Prolonged sitting is unnatural from an evolutionary prospective
Prolonged sitting has become common practice for most the world. It has not always been this way. In fact, it is a relatively recent occurrence in terms of civilisations history.
The tribesman certainly didn’t find himself sitting all day. When he rested, it was in the squat position! If he was sitting it was on a horse. He certainly didn’t find himself kicking back on luxury sofa’s using his t-shirt as a bowl whilst he indulged in popcorn.
So why did we decide prolonged sitting was a good thing? Sitting in chairs started out to symbolize status. It emphasized luxury and told everyone else in the room you were a person of importance. It gradually trickled down the classes, became increasingly popular, and eventually created the sitting culture of today.
Prolonged sitting is everywhere
In today’s modern culture it is rare to see someone not sitting. Okay maybe that’s an exaggeration, but if I was a gambling man and I were to walk into a room full people, my bet would be most of the people would be sitting.
In modern culture, we sit when we eat, when we transport ourselves from one place to another, when we are working, and when we are being entertained. This leaves little time for not sitting.
A recent (Study) found that only 20% of the jobs in the US require moderate physical activity, the remaining 80% being sedentary. This has also been linked to rise in obesity among Americans.
Another (Study) found the average American adult spends ten hours sitting every day. That doesn’t include time spent sleeping. This is a whole lot of time spent sitting and not enough time spent moving.
As I keep pointing out the human body is engineered for movement. It wasn’t designed for prolonged sitting. This damages the body and renders several of its many complex processes inefficient.
Health concerns of prolonged sitting
Sitting is awful for posture and prolonged sitting can cause muscle and joint pain.
The spines natural “S” curve alters when we are sitting. Without getting into too much science, sitting compresses the spine and forces it out of its natural alignment.
Prolonged sitting has also been linked to obesity, in addition to negative impacts on metabolic and cardiovascular health, as well as type two diabetes (Study, Study). Even the recommended thirty minutes of daily exercise may not be enough to undo the negative impacts of sitting (Study).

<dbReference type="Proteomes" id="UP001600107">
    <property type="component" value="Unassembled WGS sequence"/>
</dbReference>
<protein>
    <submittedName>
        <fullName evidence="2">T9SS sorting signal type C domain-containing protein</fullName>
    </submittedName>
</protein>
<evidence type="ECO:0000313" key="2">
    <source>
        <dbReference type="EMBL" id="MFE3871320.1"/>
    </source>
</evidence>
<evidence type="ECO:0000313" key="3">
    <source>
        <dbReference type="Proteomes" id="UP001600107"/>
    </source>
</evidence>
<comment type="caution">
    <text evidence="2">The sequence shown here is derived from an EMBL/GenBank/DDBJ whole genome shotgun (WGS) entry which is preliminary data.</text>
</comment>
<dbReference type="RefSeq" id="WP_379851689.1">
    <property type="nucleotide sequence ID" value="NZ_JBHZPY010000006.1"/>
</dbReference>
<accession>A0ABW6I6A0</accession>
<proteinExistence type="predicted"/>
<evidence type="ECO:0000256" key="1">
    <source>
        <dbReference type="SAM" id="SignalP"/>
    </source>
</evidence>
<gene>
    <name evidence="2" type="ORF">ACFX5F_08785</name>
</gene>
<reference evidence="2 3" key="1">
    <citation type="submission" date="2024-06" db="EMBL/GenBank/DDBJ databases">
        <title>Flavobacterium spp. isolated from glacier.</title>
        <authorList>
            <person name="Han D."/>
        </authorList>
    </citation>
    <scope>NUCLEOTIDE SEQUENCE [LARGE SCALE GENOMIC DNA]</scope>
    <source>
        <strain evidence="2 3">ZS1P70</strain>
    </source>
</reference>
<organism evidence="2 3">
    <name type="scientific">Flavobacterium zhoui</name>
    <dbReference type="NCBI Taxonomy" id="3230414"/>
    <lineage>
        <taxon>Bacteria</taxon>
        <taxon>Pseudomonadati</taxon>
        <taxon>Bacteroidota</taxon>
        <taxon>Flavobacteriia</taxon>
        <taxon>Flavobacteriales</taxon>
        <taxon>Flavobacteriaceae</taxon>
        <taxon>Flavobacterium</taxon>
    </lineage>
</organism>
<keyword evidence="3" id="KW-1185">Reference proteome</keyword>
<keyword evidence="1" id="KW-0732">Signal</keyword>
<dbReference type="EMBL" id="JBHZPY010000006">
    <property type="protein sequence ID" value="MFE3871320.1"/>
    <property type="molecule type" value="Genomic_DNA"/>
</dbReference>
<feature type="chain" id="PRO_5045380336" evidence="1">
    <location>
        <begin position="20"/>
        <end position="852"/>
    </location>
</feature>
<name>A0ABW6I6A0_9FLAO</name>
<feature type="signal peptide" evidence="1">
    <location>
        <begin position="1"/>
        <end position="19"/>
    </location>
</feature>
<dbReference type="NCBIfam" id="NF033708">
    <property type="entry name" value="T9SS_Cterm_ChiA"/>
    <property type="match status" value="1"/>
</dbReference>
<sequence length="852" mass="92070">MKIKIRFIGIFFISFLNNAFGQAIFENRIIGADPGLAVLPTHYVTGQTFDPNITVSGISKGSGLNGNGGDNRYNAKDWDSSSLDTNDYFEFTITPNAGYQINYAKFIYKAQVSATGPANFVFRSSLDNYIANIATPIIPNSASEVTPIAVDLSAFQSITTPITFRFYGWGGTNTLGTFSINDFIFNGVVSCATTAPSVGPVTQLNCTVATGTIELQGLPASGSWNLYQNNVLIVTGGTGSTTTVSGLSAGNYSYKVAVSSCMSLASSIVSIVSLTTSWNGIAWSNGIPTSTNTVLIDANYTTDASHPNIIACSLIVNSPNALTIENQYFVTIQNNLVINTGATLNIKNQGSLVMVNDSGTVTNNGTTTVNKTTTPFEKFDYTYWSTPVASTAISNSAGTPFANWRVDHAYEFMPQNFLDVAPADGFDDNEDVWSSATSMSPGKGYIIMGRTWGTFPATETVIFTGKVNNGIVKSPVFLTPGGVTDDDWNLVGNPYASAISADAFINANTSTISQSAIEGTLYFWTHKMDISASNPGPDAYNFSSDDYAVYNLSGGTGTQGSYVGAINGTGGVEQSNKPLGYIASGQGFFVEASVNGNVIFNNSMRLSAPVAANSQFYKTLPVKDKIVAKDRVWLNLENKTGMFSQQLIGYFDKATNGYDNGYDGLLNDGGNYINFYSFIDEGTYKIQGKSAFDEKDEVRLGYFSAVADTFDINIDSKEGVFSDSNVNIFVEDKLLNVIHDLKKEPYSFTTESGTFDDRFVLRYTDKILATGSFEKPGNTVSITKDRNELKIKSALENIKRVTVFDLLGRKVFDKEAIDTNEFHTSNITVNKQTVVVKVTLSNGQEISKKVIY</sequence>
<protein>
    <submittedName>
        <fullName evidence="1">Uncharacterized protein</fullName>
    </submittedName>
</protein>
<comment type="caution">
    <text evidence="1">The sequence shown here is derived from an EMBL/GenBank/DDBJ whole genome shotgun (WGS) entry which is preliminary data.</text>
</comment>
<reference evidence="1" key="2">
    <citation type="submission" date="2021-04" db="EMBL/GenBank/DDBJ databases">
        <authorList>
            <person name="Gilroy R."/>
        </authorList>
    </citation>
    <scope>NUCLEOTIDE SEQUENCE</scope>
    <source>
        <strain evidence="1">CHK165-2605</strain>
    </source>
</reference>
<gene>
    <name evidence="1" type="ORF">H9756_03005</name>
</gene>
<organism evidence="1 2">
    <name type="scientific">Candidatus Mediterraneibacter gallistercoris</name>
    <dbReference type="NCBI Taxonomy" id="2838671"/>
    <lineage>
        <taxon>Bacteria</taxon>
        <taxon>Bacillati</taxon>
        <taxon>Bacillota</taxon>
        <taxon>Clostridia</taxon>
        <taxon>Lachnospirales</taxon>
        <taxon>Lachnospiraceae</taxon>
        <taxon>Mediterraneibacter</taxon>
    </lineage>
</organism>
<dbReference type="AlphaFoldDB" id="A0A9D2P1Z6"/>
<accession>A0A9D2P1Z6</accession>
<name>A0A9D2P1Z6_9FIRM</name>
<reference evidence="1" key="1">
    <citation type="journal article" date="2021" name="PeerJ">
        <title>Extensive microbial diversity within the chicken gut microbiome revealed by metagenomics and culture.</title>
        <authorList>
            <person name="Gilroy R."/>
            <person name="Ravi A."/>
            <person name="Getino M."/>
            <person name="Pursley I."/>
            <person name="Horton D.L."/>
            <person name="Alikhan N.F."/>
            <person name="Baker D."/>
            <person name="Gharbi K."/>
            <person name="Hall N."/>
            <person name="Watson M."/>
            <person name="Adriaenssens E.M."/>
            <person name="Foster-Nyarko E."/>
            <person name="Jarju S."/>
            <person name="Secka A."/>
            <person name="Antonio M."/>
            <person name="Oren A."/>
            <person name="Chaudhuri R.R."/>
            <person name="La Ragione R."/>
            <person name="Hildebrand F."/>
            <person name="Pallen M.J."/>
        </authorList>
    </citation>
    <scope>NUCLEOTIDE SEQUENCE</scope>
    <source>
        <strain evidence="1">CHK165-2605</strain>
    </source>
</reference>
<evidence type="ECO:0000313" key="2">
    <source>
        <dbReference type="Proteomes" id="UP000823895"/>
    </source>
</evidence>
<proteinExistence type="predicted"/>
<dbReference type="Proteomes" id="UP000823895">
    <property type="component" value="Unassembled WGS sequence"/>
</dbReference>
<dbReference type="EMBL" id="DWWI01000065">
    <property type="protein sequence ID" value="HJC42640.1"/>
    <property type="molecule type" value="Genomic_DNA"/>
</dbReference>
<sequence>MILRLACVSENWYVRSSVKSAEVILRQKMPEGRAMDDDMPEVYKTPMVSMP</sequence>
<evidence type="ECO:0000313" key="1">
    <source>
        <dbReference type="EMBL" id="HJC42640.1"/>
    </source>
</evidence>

So, to overview prolonged sitting makes us fat, inflexible, less mobile, and causes disease. If you want a full breakdown of the impacts prolonged sitting has on health, illustrated with an awesome diagram (Click here).
Prolonged sitting is bad – What can we do about it?
So, sitting is not great for us. Modern jobs are demanding we spend more time sitting. Will people in there 20s have the backs of people in their 80s? Will people in the 80s evolve to walk around with their torso’s parallel to the ground?
Creating and maintaining Survival and Serenity has meant prolonged sitting has taken up a larger part of my day. I noticed my neck and lower back were getting tighter and just feeling more out of alignment than usual.
Rewilding humans is about questioning societal norms and dropping those that are no longer beneficial for our health. Prolonged sitting seems to be one of these. However, if you are in a job that requires you sit this becomes a little difficult so I had to get inventive.
I experimented with a few different things to try to combat the effects of prolonged sitting. I personally found the following to be beneficial:
Spend less time sitting
Spend less time sitting when work is finished – Perhaps it’s wise not to swap one seat for another. Instead of swapping your office chair fo the sofa do something that doesn’t involve sitting.
Work and rest in the squat position (some of the time at least) – This will help to undo some of the damages of sitting as it stretches the spine, hips and ankles in addition to activating several stabilizing muscles.
Alternating sitting with standing – If you have a desk job perhaps it would be a worthwhile investment to purchase a standing desk. By switching between sitting, standing (and squatting) our time spent sitting will drastically reduce and therefore it’s negative impacts will also reduce.
I find the best way to combat the effects prolonged sitting has on flexibility and muscle and joint pain, is stretching. Yoga asanas are particularly helpful and the following exercises are a great place to start:
These poses aid the body back into its natural alignment and increase flexibility in all the areas which prolonged sitting tightens.
Any form of movement will help to negate the effects of time spent sitting, however sitting for ten hours and moving for 30-60 minutes won’t offset the damages. The only way to combat the effects of prolonged sitting is to move more and sit less.
Calculate how much time you spent moving vs time spent sitting. I tend to apply the 60/40 rule as an absolute minimum. If you spend 6 hours sitting you want to spend at least 4 hours moving. Even low activity movement such as walking or moving around the house. In my opinion any less than this won’t be enough to offset the time spent sitting.
I have found spending less time sitting, moving more, and stretching has benefited me greatly. I no longer have any issues in my neck or back. Even if you are not feeling the detrimental effects of prolonged sitting now, it is likely you will feel them in the future.
To prevent this stretch like a lion, move like a monkey, and squat like human 🙂